A year ago, my wife’s best friend and her husband split up, after she discovered he’d been having an affair with one of her other friends.
He then told her that he’d also been having an affair with my wife.
My wife denies this.
He said they’d meet a couple of times weekly, over two years, then it ended and he found girlfriend number #2.
His wife decided not to believe him, to maintain her friendship with my wife. But this leaves me in limbo.
I caught her a few years ago sext-ing another man. She denied that it meant anything, and ended contact with him.
But this is a whole new level of betrayal.
Because he gave no proof of the affair, everyone has to choose which one to believe.
But I still can’t get past this.
I don’t want to be with a lying cheater who disrespects me so much that they’ll just do what they want until they get caught, then try to lie their way out of it.
Once a cheater always a cheater?
Still Feeling Betrayed
It’s about your relationship, not this alleged affair. Your readiness to believe the worst serves as your “proof.”
And one incidence of a sexy text in a correspondence that she immediately ended, seals the case for you.
With a gossip circle taking sides, this is
understandably embarrassing to you.
Is that why you’re ready to pronounce her guilty without evidence?
I understand that if she’s truly “getting away with it,” then any suggestions from me that you and she could benefit from marital counselling, will be ignored.
But take a closer look at whatever issues had already existed between you, that make you so willing to distrust her?
As for, “Once a cheater …” the answer is No, not always.
Not when both partners are willing to explore (usually with help) the reasons why an infidelity happened, with each looking at their own contribution (distance, lack of intimacy, other priorities, whatever).
And not when the person who strayed is truly sorry and acknowledges their action.
That hasn’t happened in this case of accusations and suspicion.
So maybe your wife is actually innocent of this charge.
I’ve been dating this guy for over a year and yes, we’ve had our ups and downs, like most couples.
But recently I decided I needed a break, yet we were still living together and he was begging me to take him back.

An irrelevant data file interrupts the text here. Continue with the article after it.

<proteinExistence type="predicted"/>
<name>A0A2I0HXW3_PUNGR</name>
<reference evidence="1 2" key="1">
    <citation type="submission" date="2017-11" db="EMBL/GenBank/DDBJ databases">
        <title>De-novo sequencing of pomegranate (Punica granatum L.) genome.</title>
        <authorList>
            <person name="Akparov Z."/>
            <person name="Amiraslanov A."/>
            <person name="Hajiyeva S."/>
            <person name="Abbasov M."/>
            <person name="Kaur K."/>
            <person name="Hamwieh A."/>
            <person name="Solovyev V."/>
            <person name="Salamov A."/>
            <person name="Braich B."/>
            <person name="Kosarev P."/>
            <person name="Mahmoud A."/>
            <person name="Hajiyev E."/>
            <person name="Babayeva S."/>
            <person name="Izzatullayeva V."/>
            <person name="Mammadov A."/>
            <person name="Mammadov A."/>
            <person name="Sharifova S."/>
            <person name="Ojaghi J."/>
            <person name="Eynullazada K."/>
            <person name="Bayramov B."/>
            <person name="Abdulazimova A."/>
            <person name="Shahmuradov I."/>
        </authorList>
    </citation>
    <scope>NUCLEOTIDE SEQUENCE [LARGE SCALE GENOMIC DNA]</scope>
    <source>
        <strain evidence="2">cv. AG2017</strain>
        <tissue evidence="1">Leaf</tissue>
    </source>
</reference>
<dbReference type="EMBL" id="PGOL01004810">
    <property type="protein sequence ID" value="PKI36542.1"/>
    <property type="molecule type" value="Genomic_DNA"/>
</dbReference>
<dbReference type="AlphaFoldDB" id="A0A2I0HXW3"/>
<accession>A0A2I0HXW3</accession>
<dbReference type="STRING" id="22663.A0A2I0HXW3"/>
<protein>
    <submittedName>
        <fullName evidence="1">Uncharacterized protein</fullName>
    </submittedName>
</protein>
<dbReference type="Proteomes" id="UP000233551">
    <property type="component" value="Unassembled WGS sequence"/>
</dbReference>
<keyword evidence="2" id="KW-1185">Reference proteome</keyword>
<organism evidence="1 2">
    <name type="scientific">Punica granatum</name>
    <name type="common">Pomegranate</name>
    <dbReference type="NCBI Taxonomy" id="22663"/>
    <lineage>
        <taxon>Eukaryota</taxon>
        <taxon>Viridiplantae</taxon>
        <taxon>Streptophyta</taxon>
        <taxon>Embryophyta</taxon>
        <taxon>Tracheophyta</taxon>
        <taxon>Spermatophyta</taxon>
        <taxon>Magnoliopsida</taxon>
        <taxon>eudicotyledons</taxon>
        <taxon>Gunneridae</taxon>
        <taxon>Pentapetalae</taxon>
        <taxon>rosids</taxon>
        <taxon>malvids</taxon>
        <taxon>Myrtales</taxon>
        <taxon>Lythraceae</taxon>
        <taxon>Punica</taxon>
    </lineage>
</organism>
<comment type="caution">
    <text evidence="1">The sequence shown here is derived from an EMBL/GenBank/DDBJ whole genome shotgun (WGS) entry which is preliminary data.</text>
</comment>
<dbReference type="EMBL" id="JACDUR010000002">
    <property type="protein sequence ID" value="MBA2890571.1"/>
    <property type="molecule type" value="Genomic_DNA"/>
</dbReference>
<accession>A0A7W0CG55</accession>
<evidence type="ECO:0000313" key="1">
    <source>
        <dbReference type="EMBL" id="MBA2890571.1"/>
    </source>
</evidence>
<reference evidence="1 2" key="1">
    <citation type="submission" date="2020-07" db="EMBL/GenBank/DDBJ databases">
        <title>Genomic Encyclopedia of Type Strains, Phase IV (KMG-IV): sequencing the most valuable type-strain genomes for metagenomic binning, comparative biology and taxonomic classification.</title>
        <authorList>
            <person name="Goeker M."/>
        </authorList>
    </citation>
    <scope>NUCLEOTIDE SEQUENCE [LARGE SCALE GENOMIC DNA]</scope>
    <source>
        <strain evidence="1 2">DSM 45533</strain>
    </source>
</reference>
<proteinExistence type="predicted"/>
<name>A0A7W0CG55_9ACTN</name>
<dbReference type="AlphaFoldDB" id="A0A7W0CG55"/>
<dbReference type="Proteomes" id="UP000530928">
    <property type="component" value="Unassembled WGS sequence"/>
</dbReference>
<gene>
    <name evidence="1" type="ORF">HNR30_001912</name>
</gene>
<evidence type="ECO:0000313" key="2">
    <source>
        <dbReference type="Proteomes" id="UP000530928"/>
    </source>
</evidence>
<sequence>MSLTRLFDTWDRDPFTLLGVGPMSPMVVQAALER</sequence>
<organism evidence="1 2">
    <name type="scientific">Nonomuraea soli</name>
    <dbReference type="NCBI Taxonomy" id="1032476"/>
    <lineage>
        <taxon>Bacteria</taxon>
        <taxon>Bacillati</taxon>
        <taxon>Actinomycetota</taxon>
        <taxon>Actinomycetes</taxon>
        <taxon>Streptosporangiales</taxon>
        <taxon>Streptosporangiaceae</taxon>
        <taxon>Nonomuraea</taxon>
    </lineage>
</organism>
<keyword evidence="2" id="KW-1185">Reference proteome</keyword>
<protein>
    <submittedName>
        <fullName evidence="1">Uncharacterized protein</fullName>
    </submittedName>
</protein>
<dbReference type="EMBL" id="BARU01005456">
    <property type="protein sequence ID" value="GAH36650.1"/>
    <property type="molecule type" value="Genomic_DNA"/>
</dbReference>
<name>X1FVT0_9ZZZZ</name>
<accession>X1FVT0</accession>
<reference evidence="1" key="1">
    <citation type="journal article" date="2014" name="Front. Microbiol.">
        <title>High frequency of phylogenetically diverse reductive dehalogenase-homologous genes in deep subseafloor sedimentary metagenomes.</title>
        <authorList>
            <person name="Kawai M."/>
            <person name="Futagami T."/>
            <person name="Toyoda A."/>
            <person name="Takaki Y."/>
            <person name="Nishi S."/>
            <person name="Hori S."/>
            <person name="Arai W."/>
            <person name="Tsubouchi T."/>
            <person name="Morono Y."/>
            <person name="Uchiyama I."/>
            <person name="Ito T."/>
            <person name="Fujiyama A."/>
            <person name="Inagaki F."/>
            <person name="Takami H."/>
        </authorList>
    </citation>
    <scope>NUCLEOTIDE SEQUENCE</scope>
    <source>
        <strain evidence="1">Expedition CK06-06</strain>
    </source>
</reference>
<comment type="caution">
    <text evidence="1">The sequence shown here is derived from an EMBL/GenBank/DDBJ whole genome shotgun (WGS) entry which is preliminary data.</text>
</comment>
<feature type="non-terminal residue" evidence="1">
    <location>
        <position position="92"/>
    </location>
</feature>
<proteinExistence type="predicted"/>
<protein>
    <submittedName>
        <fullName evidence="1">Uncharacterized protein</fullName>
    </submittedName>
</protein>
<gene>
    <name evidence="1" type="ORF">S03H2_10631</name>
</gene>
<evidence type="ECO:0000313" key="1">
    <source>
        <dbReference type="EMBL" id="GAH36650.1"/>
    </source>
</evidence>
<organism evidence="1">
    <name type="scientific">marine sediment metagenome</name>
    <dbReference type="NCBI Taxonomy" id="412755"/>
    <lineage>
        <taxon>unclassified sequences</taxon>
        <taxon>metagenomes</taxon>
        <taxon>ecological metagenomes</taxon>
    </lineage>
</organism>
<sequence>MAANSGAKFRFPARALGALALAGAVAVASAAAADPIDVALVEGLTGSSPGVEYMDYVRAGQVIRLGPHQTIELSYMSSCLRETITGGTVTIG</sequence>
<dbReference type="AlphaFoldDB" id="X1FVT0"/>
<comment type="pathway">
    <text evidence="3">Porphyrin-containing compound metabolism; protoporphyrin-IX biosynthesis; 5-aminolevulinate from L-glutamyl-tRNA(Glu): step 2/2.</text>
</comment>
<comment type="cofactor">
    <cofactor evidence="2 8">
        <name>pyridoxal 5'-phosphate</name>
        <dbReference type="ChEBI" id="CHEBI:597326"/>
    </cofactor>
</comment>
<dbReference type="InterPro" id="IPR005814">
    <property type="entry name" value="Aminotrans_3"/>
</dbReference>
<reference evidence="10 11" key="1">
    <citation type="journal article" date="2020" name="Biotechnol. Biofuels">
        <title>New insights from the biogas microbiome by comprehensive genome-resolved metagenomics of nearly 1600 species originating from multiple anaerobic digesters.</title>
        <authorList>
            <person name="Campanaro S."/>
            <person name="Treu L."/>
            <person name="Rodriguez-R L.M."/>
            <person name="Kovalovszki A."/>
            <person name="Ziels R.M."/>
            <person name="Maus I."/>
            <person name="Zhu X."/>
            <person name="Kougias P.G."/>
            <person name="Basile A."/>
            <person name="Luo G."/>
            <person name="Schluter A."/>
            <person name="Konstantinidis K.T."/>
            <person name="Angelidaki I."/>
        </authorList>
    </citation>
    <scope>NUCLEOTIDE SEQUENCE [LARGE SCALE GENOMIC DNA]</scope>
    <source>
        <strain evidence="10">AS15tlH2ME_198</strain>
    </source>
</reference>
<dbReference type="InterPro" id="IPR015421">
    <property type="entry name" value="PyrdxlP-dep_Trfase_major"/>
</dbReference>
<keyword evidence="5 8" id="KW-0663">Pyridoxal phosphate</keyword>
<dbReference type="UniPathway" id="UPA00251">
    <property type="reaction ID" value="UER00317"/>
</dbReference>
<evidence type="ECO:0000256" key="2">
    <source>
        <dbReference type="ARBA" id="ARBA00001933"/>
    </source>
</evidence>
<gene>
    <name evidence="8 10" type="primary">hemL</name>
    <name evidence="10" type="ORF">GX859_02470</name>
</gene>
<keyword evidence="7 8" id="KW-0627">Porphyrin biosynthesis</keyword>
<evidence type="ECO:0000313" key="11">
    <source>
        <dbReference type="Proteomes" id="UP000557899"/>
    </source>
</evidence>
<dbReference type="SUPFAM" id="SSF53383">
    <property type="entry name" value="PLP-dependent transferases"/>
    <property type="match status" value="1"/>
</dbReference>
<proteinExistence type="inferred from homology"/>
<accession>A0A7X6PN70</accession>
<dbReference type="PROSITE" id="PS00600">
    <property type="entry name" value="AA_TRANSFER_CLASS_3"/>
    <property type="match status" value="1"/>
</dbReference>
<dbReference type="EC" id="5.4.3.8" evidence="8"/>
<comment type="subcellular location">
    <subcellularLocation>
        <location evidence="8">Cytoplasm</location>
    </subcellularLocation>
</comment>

I finally said Yes.
Now he’s moving three hours away and wants six months apart to see if I’m "the right one.”
But we’re going to be exclusive and I have to wait for him.
In my heart I want to think the best, but in my mind I know I should just move on.
Lost and Confused
He’s getting back at you for the “break” you imposed. Your set-up was confusing and hurtful – i.e. not “together” in spirit (and presumably not in intimacy) while still living together.
Now he wants the usual “time and space” distancing, but with his added no-dating control over you.
It’s a reverse power play – he gets to decide the future while you have to just hope and wait.
Take a real break this time. You both can date or not as you choose.
That way, you’ll both discover whether the relationship’s important enough for each of you to make some compromises and work it out, instead of each needing ways to escape.
FEEDBACK Regarding the “domineering” wife, who’s withdrawn from sex (Nov. 16):
Reader – “I know first-hand that this guy should cut his losses and leave. Now.
“Therapy isn't going to solve long-term problems that are never going to be addressed - she was more than happy to
have a sexless marriage with him.
“The only reason she wants therapy now, is because she wants to maintain control over her husband.
“Whether or not the guy's lover works out is irrelevant. Just like a woman, a man has every right to have his needs met, and his wife should've been the one to do that.
“But since she was selfish and failed to nurture her relationship, she only deserves to reap what she's sown.
“She lost him a long, long time ago.”
Ellie – The husband’s confessed about his lover, stopped seeing her, and still admires his wife.
Couples’ therapy can help them both, even if they split up.
Tip of the day:
Readiness to believe an affair without any evidence, is about the relationship, not the truth.